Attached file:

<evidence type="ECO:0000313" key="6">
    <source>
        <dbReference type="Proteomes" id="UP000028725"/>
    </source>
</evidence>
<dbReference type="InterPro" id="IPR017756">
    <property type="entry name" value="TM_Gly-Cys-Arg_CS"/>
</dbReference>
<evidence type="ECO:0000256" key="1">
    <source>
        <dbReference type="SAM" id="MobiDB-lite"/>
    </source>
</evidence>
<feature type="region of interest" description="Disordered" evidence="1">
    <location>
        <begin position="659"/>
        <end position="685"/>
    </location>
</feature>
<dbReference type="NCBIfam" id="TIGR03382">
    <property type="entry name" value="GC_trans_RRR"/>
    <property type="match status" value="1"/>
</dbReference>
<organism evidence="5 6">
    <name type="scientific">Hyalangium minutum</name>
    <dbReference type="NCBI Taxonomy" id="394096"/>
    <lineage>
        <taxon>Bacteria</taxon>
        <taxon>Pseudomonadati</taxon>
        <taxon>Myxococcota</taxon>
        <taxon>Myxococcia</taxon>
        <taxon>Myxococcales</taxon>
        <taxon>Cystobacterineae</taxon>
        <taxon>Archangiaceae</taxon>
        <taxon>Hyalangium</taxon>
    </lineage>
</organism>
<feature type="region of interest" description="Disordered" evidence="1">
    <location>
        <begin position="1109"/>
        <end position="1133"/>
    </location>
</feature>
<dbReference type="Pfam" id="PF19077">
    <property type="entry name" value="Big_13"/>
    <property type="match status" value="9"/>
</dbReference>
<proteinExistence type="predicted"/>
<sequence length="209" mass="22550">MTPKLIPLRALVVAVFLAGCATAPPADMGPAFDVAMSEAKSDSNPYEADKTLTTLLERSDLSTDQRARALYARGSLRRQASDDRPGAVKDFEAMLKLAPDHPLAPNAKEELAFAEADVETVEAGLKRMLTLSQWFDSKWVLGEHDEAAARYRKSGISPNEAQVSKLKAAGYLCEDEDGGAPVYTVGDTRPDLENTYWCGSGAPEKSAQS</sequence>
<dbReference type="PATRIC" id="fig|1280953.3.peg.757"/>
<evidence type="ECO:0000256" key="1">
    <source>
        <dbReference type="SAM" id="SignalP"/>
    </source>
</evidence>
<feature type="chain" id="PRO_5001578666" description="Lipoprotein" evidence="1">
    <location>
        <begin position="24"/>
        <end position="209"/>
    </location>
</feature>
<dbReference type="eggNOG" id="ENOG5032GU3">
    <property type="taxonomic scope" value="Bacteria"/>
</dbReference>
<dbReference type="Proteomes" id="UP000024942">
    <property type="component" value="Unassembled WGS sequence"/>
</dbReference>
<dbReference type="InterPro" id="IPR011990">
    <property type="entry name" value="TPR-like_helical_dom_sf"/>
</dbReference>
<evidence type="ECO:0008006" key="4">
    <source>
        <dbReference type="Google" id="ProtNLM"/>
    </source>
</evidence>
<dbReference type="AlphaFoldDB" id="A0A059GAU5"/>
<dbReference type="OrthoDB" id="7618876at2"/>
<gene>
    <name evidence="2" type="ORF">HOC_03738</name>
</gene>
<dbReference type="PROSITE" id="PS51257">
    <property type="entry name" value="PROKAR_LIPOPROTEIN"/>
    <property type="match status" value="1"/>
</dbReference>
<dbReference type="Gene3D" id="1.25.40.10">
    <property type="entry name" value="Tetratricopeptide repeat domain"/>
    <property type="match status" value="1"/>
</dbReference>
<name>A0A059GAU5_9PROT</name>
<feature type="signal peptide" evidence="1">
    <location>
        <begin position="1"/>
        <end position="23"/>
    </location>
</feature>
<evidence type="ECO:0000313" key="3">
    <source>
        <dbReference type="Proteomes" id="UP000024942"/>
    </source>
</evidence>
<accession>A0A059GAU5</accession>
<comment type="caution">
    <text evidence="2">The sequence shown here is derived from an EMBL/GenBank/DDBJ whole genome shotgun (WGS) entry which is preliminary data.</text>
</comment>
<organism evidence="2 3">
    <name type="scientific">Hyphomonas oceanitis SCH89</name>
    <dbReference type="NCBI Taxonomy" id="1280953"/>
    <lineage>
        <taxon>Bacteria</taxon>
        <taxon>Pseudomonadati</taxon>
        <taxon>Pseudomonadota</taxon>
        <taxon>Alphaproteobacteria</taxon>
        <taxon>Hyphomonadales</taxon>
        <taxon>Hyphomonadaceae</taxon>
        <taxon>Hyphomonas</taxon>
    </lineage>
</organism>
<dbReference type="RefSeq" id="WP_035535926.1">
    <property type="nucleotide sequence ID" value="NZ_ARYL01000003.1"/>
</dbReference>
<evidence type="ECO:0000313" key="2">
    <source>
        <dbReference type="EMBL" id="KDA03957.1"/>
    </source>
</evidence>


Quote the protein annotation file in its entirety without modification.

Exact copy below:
<evidence type="ECO:0000313" key="6">
    <source>
        <dbReference type="Proteomes" id="UP000028725"/>
    </source>
</evidence>
<dbReference type="InterPro" id="IPR017756">
    <property type="entry name" value="TM_Gly-Cys-Arg_CS"/>
</dbReference>
<evidence type="ECO:0000256" key="1">
    <source>
        <dbReference type="SAM" id="MobiDB-lite"/>
    </source>
</evidence>
<feature type="region of interest" description="Disordered" evidence="1">
    <location>
        <begin position="659"/>
        <end position="685"/>
    </location>
</feature>
<dbReference type="NCBIfam" id="TIGR03382">
    <property type="entry name" value="GC_trans_RRR"/>
    <property type="match status" value="1"/>
</dbReference>
<organism evidence="5 6">
    <name type="scientific">Hyalangium minutum</name>
    <dbReference type="NCBI Taxonomy" id="394096"/>
    <lineage>
        <taxon>Bacteria</taxon>
        <taxon>Pseudomonadati</taxon>
        <taxon>Myxococcota</taxon>
        <taxon>Myxococcia</taxon>
        <taxon>Myxococcales</taxon>
        <taxon>Cystobacterineae</taxon>
        <taxon>Archangiaceae</taxon>
        <taxon>Hyalangium</taxon>
    </lineage>
</organism>
<feature type="region of interest" description="Disordered" evidence="1">
    <location>
        <begin position="1109"/>
        <end position="1133"/>
    </location>
</feature>
<dbReference type="Pfam" id="PF19077">
    <property type="entry name" value="Big_13"/>
    <property type="match status" value="9"/>
</dbReference>
<proteinExistence type="predicted"/>
<sequence length="209" mass="22550">MTPKLIPLRALVVAVFLAGCATAPPADMGPAFDVAMSEAKSDSNPYEADKTLTTLLERSDLSTDQRARALYARGSLRRQASDDRPGAVKDFEAMLKLAPDHPLAPNAKEELAFAEADVETVEAGLKRMLTLSQWFDSKWVLGEHDEAAARYRKSGISPNEAQVSKLKAAGYLCEDEDGGAPVYTVGDTRPDLENTYWCGSGAPEKSAQS</sequence>
<dbReference type="PATRIC" id="fig|1280953.3.peg.757"/>
<evidence type="ECO:0000256" key="1">
    <source>
        <dbReference type="SAM" id="SignalP"/>
    </source>
</evidence>
<feature type="chain" id="PRO_5001578666" description="Lipoprotein" evidence="1">
    <location>
        <begin position="24"/>
        <end position="209"/>
    </location>
</feature>
<dbReference type="eggNOG" id="ENOG5032GU3">
    <property type="taxonomic scope" value="Bacteria"/>
</dbReference>
<dbReference type="Proteomes" id="UP000024942">
    <property type="component" value="Unassembled WGS sequence"/>
</dbReference>
<dbReference type="InterPro" id="IPR011990">
    <property type="entry name" value="TPR-like_helical_dom_sf"/>
</dbReference>
<evidence type="ECO:0008006" key="4">
    <source>
        <dbReference type="Google" id="ProtNLM"/>
    </source>
</evidence>
<dbReference type="AlphaFoldDB" id="A0A059GAU5"/>
<dbReference type="OrthoDB" id="7618876at2"/>
<gene>
    <name evidence="2" type="ORF">HOC_03738</name>
</gene>
<dbReference type="PROSITE" id="PS51257">
    <property type="entry name" value="PROKAR_LIPOPROTEIN"/>
    <property type="match status" value="1"/>
</dbReference>
<dbReference type="Gene3D" id="1.25.40.10">
    <property type="entry name" value="Tetratricopeptide repeat domain"/>
    <property type="match status" value="1"/>
</dbReference>
<name>A0A059GAU5_9PROT</name>
<feature type="signal peptide" evidence="1">
    <location>
        <begin position="1"/>
        <end position="23"/>
    </location>
</feature>
<evidence type="ECO:0000313" key="3">
    <source>
        <dbReference type="Proteomes" id="UP000024942"/>
    </source>
</evidence>
<accession>A0A059GAU5</accession>
<comment type="caution">
    <text evidence="2">The sequence shown here is derived from an EMBL/GenBank/DDBJ whole genome shotgun (WGS) entry which is preliminary data.</text>
</comment>
<organism evidence="2 3">
    <name type="scientific">Hyphomonas oceanitis SCH89</name>
    <dbReference type="NCBI Taxonomy" id="1280953"/>
    <lineage>
        <taxon>Bacteria</taxon>
        <taxon>Pseudomonadati</taxon>
        <taxon>Pseudomonadota</taxon>
        <taxon>Alphaproteobacteria</taxon>
        <taxon>Hyphomonadales</taxon>
        <taxon>Hyphomonadaceae</taxon>
        <taxon>Hyphomonas</taxon>
    </lineage>
</organism>
<dbReference type="RefSeq" id="WP_035535926.1">
    <property type="nucleotide sequence ID" value="NZ_ARYL01000003.1"/>
</dbReference>
<evidence type="ECO:0000313" key="2">
    <source>
        <dbReference type="EMBL" id="KDA03957.1"/>
    </source>
</evidence>